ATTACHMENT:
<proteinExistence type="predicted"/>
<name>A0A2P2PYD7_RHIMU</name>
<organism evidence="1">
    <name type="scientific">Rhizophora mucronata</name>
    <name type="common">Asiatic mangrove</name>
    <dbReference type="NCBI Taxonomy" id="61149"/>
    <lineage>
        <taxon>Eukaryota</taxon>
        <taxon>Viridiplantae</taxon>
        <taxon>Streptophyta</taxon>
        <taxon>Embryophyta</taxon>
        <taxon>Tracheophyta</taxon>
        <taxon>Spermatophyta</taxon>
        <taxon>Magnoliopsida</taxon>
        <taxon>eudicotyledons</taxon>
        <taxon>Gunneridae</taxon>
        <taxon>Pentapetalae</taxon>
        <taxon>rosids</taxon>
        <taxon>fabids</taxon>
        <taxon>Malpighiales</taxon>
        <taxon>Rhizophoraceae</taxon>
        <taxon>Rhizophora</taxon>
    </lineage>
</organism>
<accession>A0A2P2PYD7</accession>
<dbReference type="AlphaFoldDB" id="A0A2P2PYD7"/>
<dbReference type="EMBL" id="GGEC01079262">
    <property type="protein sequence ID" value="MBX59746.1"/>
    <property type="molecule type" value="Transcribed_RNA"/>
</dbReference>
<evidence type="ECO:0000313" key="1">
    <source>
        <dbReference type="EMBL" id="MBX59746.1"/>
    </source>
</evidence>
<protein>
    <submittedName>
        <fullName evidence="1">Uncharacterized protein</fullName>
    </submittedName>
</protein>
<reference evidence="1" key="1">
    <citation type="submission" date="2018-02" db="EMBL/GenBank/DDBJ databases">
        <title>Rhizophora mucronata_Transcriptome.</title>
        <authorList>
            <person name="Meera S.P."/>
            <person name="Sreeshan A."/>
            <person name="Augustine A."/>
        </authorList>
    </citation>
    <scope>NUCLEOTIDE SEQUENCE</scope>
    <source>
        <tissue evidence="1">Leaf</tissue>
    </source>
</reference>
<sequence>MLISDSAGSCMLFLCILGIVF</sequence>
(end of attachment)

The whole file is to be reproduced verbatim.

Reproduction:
<proteinExistence type="predicted"/>
<name>A0A2P2PYD7_RHIMU</name>
<organism evidence="1">
    <name type="scientific">Rhizophora mucronata</name>
    <name type="common">Asiatic mangrove</name>
    <dbReference type="NCBI Taxonomy" id="61149"/>
    <lineage>
        <taxon>Eukaryota</taxon>
        <taxon>Viridiplantae</taxon>
        <taxon>Streptophyta</taxon>
        <taxon>Embryophyta</taxon>
        <taxon>Tracheophyta</taxon>
        <taxon>Spermatophyta</taxon>
        <taxon>Magnoliopsida</taxon>
        <taxon>eudicotyledons</taxon>
        <taxon>Gunneridae</taxon>
        <taxon>Pentapetalae</taxon>
        <taxon>rosids</taxon>
        <taxon>fabids</taxon>
        <taxon>Malpighiales</taxon>
        <taxon>Rhizophoraceae</taxon>
        <taxon>Rhizophora</taxon>
    </lineage>
</organism>
<accession>A0A2P2PYD7</accession>
<dbReference type="AlphaFoldDB" id="A0A2P2PYD7"/>
<dbReference type="EMBL" id="GGEC01079262">
    <property type="protein sequence ID" value="MBX59746.1"/>
    <property type="molecule type" value="Transcribed_RNA"/>
</dbReference>
<evidence type="ECO:0000313" key="1">
    <source>
        <dbReference type="EMBL" id="MBX59746.1"/>
    </source>
</evidence>
<protein>
    <submittedName>
        <fullName evidence="1">Uncharacterized protein</fullName>
    </submittedName>
</protein>
<reference evidence="1" key="1">
    <citation type="submission" date="2018-02" db="EMBL/GenBank/DDBJ databases">
        <title>Rhizophora mucronata_Transcriptome.</title>
        <authorList>
            <person name="Meera S.P."/>
            <person name="Sreeshan A."/>
            <person name="Augustine A."/>
        </authorList>
    </citation>
    <scope>NUCLEOTIDE SEQUENCE</scope>
    <source>
        <tissue evidence="1">Leaf</tissue>
    </source>
</reference>
<sequence>MLISDSAGSCMLFLCILGIVF</sequence>